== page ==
A SAG sits under the Safety Review Board for that particular organisation, be they airport, airline, etc. The SRB is a higher-level committee tasked with strategic-level safety policy direction and safety assurance.
Graphically, the relationship could look something like this:
For complex environments, separate SAGs would be required and for smaller, less-complex environments, perhaps one committee is all that is needed with the various safety issues becoming working groups or even standing agenda items. It would be up to the operators involved to find the sweet spot – somewhere between the being so specific that there isn’t enough work to do and being too general and having too much to do.
For airlines, and in some states, the air traffic service provider, there will be multiple LRSTs and other committees for them to attend. For these and large, complex airports, there maybe additional “mediator” committees required to coordinate and filter the numerous SAG-level committees outputs for input into that organisation’s SRB.
So what are these inputs and outputs in terms of SMS functions?
If we look at the good ol’ four pillars of SMS, then these inputs/outputs are the various elements of safety risk management, safety assurance and safety promotion.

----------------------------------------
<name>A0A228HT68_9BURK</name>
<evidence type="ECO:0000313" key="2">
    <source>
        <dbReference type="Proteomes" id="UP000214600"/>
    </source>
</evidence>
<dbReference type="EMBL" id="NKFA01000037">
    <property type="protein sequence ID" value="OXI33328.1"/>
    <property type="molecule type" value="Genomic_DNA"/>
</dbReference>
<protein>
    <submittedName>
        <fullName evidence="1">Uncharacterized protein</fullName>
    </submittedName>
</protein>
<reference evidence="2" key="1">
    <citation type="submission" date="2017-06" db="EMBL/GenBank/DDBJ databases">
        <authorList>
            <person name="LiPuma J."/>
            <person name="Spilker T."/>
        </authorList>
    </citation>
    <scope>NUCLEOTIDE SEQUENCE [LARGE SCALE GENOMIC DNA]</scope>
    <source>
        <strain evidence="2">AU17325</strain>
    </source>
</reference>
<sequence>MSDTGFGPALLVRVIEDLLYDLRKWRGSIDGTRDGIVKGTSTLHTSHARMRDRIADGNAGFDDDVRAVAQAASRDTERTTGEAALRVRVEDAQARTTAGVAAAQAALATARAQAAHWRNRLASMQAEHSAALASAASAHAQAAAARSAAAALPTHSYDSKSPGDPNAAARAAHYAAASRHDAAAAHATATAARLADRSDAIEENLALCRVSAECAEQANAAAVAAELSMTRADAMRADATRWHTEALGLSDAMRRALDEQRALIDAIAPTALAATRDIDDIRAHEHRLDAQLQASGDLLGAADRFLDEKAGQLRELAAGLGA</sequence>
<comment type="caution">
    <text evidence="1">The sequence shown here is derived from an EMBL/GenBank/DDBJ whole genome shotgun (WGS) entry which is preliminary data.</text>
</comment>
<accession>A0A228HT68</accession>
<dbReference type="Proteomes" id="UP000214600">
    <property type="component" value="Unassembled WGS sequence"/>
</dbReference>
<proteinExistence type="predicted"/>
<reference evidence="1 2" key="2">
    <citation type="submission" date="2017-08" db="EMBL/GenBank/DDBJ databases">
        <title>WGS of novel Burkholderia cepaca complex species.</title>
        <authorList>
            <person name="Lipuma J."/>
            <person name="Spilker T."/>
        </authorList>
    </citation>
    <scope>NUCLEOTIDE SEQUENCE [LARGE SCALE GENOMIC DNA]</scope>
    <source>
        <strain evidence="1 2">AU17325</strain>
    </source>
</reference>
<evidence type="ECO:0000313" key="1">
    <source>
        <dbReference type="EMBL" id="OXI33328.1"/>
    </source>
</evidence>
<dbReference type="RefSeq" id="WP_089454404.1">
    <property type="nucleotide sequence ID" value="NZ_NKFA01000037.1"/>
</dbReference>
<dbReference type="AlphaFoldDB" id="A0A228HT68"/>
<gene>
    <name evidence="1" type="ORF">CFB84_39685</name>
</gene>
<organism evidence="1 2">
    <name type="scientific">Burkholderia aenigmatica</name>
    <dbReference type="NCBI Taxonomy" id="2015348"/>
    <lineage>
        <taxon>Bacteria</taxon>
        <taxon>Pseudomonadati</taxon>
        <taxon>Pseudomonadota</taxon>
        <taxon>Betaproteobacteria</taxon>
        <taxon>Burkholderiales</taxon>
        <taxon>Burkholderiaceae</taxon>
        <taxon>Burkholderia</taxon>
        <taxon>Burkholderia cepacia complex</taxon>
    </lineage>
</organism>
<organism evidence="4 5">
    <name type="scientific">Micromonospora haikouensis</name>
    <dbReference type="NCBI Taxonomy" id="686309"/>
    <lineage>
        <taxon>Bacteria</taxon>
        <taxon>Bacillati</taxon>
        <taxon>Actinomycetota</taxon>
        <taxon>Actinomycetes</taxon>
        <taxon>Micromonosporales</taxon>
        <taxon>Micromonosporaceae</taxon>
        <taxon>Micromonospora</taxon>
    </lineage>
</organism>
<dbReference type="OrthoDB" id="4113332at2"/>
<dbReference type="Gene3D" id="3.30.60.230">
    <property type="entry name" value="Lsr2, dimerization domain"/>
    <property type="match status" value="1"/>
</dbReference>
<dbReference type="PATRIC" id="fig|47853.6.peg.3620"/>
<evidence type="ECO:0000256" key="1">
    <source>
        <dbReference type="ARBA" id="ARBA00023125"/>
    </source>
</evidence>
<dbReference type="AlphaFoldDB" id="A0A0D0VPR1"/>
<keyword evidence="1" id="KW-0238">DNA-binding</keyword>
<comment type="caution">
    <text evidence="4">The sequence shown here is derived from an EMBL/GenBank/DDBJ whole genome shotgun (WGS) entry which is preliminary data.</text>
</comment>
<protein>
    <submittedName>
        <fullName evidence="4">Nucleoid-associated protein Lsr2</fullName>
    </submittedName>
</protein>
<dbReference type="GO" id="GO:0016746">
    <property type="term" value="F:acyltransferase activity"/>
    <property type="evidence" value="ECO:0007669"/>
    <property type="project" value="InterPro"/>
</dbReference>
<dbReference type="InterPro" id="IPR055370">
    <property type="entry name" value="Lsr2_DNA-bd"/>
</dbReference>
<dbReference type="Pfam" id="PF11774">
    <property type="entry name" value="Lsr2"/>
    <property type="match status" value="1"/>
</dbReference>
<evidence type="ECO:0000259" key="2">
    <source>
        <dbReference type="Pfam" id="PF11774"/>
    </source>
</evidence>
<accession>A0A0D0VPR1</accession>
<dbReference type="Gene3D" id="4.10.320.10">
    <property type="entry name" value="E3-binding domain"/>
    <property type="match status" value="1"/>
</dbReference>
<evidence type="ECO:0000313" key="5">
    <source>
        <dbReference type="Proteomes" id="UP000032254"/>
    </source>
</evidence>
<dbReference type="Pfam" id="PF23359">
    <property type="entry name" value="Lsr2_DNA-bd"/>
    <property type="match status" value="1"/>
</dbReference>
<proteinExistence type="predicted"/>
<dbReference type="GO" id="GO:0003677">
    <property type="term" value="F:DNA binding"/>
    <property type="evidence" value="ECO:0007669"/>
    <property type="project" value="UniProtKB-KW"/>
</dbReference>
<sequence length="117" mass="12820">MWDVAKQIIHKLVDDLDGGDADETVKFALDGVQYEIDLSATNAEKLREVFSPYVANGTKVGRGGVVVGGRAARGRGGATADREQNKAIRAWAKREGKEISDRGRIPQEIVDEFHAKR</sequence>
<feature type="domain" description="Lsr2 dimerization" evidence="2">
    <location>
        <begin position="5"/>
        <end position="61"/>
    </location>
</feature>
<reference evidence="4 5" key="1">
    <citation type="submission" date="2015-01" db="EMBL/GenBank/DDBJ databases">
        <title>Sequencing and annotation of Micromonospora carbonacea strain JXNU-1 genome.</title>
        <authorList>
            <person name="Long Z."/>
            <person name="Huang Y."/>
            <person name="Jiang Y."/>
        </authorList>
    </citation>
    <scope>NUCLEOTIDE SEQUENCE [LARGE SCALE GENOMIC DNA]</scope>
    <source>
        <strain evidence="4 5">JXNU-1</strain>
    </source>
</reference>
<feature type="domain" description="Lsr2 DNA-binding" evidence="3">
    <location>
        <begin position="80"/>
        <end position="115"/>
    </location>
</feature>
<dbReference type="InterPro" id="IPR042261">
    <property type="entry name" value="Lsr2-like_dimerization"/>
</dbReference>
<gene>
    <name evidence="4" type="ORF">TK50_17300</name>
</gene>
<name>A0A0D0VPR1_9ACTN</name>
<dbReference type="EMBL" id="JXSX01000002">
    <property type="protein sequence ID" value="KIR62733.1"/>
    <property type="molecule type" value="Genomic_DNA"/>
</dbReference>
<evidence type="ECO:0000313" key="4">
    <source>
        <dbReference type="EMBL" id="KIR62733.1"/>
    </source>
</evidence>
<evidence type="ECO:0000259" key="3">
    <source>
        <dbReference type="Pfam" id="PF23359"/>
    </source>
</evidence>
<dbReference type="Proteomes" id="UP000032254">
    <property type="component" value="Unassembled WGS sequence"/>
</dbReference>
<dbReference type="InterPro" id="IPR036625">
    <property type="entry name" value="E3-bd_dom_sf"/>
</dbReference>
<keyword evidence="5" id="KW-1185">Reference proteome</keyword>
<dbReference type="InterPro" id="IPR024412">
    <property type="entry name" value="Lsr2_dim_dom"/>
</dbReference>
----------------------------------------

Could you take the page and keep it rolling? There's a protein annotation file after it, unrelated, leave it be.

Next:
Safety Risk Management
While each stakeholder’s SMS will consider the risk associated with runway safety from their individual viewpoint and tend to identify treatment strategies within their sphere of influence, the real power in the LRST is the bringing together of these viewpoints to get a much more comprehensive picture of risk.
With this picture, the team is able to identify a range of treatment options designed to address the various aspects of the risk picture is ways that work together and cover the many causal and consequential pathways which exist within such a complex safety issue.
Again, each SMS in isolation would tend to measure only those aspects of safety performance within that stakeholders activities. As a bare minimum, the sharing of assurance information and at best, co-assurance activities, would greatly enhance the level of confidence each SRB would have that runway safety risk is being addressed.